It is fine to make a request from a place of love and respect. “I care about you Bob, I want to encourage you to go hire a coach to help you get better results. I’m tired of the talk with no action. I am trusting you less as a man.”

At a certain point, wanting to change someone is an act of aggression and demonstrates a fundamental lack of trust in their path and their life. Who are you to know what is best for them? Who made you the authority on what is best for them and what would help them? If they want to keep stewing in their own bullshit, they have a right to do so.

Always come back to yourself. The more self-awareness you have, the more effective you will be in the changes you so desire.


  • Campbell

    Reply Reply December 30, 2009

    Great post. This one lands for me big time, this year. Thanks for the clear recommendations.


  • Duff_McDuffee

    Reply Reply January 4, 2010

    I've found that for me, intense desire to change doesn't always correlate with change that sticks. Sometimes I'd get all psyched up about making a change, keep it for a while, and then it wouldn't last. Other times I'd just very naturally feel congruent and do the necessary things patiently and persistently.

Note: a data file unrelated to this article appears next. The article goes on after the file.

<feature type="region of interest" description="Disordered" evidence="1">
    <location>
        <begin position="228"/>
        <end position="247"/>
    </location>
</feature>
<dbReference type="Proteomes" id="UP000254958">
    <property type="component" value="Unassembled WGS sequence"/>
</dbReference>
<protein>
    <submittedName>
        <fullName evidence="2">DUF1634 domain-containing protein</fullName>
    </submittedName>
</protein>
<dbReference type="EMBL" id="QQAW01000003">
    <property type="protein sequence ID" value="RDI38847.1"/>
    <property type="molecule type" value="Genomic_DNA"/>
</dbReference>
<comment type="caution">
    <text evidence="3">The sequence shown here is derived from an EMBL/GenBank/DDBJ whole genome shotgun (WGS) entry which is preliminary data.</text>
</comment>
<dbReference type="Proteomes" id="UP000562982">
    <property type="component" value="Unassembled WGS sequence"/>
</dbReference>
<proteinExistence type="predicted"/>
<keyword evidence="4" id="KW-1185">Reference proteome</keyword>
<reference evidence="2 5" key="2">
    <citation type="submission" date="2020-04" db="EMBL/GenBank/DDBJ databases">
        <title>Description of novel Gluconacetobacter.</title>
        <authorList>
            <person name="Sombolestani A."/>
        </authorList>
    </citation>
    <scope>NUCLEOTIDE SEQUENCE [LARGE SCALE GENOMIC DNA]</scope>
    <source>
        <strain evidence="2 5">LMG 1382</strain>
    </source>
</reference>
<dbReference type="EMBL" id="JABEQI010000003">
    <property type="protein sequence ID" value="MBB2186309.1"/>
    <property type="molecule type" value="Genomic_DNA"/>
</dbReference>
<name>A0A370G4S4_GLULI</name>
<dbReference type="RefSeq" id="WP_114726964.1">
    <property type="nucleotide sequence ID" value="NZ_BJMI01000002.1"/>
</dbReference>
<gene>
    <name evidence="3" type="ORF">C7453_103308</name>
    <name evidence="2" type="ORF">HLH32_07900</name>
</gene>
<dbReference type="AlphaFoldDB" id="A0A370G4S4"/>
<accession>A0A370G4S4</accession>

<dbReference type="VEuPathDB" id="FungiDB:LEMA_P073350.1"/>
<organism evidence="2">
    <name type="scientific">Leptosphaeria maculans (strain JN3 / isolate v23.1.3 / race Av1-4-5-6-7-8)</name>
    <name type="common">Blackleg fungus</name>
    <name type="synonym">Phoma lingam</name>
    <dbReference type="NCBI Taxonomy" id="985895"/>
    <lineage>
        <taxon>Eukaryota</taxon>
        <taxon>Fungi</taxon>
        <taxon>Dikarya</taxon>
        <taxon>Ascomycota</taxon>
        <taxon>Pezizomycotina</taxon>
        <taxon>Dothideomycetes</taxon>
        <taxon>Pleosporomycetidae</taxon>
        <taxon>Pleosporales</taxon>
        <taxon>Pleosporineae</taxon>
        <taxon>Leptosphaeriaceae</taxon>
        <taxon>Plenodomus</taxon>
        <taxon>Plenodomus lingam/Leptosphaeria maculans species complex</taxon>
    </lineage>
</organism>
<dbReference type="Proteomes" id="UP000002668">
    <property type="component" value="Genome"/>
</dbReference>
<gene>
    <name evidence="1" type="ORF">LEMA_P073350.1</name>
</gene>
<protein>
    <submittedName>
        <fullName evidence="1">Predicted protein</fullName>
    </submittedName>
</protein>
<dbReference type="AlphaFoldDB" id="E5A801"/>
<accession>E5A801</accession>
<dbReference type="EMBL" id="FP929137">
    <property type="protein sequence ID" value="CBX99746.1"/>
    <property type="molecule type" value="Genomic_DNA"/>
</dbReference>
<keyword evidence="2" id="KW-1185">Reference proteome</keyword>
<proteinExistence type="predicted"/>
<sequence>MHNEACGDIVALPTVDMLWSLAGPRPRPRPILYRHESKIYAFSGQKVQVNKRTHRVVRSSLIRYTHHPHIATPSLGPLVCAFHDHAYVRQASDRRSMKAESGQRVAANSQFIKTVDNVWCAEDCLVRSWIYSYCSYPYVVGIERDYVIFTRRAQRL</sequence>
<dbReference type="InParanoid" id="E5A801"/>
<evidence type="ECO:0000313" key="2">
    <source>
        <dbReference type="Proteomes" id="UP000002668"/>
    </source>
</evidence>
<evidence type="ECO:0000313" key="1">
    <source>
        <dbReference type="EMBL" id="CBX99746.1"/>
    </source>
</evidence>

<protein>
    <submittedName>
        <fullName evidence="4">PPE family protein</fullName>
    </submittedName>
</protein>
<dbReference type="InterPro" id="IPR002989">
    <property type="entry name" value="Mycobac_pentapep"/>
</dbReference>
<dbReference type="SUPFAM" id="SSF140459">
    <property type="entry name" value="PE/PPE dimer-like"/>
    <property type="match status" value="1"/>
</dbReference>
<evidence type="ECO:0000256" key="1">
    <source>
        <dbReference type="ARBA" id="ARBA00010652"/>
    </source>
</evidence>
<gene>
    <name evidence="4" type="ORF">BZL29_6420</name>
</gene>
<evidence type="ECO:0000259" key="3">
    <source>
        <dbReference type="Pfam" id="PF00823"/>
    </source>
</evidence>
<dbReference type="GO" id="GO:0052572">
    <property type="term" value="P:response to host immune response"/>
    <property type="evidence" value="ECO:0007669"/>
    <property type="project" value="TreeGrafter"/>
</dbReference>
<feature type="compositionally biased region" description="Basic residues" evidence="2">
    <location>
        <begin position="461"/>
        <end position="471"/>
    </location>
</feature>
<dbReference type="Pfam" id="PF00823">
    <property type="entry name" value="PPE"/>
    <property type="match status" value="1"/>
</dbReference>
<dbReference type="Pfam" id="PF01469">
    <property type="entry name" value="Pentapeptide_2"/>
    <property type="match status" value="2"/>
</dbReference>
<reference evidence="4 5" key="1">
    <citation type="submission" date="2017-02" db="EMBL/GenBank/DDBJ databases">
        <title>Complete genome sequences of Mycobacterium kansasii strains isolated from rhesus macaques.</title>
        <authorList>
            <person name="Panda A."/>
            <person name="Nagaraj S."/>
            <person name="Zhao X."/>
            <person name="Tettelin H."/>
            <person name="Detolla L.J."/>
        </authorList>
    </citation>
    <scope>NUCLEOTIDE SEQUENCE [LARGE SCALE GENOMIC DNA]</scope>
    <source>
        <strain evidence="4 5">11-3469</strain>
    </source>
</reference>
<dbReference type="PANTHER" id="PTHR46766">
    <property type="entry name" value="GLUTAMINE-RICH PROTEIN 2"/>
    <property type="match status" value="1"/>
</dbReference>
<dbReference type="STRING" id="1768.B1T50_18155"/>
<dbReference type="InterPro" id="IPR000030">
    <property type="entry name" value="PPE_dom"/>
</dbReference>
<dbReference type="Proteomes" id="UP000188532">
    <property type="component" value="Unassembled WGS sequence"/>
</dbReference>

I'm not sure I've found any secret key–sometimes a little gusto definitely helps get things moving, other times it's a waste of energy and covers over deeper incongruence. Or at least that's what I've found for myself. I'm always curious to hear from others what works best for them.

  • christaylor505

    Reply Reply January 14, 2010

    This year I am trying to walk my talk. In trying to build momentum for change/action it is so important for me to be clear about what I want, what my motivation is, and to realize how much I want it. Thank you a hundred times for the motivation and guidance to act.